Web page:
Concert goers who have ringing in their ears are concerned about whether the ringing will go away on its own.

The ringing just won’t go away. That high pitched buzz in your ear has been nagging you since yesterday morning and it still hasn’t gone away. you realize that the buzzing is tinnitus but your beginning to worry about how long it will continue.

Tinnitus can be brought on by damage to the stereocilia in your ears (they’re the tiny hairs that pick up air vibrations that your brain then converts into intelligible sound). That injury is most often the outcome of excessively loud noise. That’s why you observe tinnitus most often after, for example, attending a concert, eating at a loud restaurant, or being seated next to a roaring jet engine while you’re taking a trip.

Under Typical Scenarios, How Long Will Tinnitus Persist?

Tinnitus can’t be cured. But tinnitus normally doesn’t last forever. There will be a large number of factors that will influence how long your tinnitus will stick around, including the primary cause of your tinnitus and your general hearing health.

But if you just arrived home from a noisy day of traveling and you notice your ears buzzing, a day or two should be sufficient for you to observe your tinnitus going away. 16 to 48 hours typically is how long tinnitus will last. But it’s also not abnormal for symptoms to stick around, often for as long as two weeks. Additional exposure to loud sounds could also cause tinnitus to flare up again, essentially resetting the clock.

If tinnitus lingers and is impacting your quality of life, you need to consult a specialist.

Why is Tinnitus Sometimes Permanent?

Tinnitus is normally temporary. But sometimes it can be irreversible. When the cause is not ordinary that’s particularly true either with respect to origin or in terms of severity. Here are several examples:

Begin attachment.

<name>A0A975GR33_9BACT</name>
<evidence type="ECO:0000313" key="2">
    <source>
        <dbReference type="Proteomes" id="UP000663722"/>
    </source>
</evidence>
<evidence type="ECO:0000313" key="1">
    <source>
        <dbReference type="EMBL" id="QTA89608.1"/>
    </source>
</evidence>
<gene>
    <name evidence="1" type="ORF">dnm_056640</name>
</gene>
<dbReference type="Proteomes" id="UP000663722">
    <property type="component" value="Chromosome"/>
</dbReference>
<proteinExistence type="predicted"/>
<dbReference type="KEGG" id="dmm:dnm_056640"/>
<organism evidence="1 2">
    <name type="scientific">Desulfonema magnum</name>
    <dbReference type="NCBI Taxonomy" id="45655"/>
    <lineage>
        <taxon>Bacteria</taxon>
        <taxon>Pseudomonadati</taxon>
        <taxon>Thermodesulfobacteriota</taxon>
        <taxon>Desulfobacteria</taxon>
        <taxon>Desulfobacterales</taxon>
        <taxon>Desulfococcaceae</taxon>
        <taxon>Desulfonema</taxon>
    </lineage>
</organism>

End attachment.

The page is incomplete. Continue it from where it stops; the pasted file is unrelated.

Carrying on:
• Repeated exposure: After one rock show, your ears will probably ring for a couple of days but continued subjection will lead to far worse consequences. Repeated exposure to loud sounds can lead to permanent hearing injury, including tinnitus.
  • Hearing Impairment: In many cases, tinnitus and hearing loss are joined at the hip. So, no matter what causes your hearing loss, you may also end up developing (or noticing) irreversible tinnitus alongside it.
  • Traumatic Brain Injury (TBI): Most of the processing of sound happens in the brain. When those processors start to misfire, due to traumatic brain injury, tinnitus can be the outcome.

Permanent tinnitus is substantially less common than its more temporary counterpart. But there are still millions of Us citizens every year who are treated for lasting, or chronic, tinnitus symptoms.

How Can You Get Your Tinnitus to Subside?

It doesn’t matter if your tinnitus is short lived or long lived, you may want to get relief as soon as possible. There isn’t a cure for tinnitus but you can do certain things to minimize the symptoms (though they may last only so long):

  • Find a way to cover up the sound: You can in some cases mask the sound and get a good nights sleep by utilizing some source of white noise like a fan or humidifier.
  • Use earplugs (or earmuffs): The next option, if you can’t keep away from loud situations, is to use ear protection. (And, really, you should be protecting your ears whether you have tinnitus or not.)
  • Avoid loud noises. Your symptoms may be prolonged or might become more intense if you continue to expose yourself to loud noises like a jet engine or rock concerts.
  • Try to remain calm: perhaps it sounds a little… abstract, but remaining calm can really help keep your tinnitus in check, mostly because increased blood pressure can stimulate tinnitus flare-ups.

To be certain, if you have long lasting tinnitus, none of these techniques will cure your tinnitus. But diminishing and controlling your symptoms can be just as significant.

How Long Before Your Tinnitus Subsides?

Your tinnitus, in the majority of cases, will go away by itself. Your hearing should return to normal within 16 to 48 hours. Nevertheless, if your tinnitus lingers, you’ll want to look for a solution. The sooner you find a treatment that works, the sooner you can get relief. If you think you have hearing loss (which is often associated with tinnitus) you should get your hearing examined.

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The site information is for educational and informational purposes only and does not constitute medical advice. To receive personalized advice or treatment, schedule an appointment.
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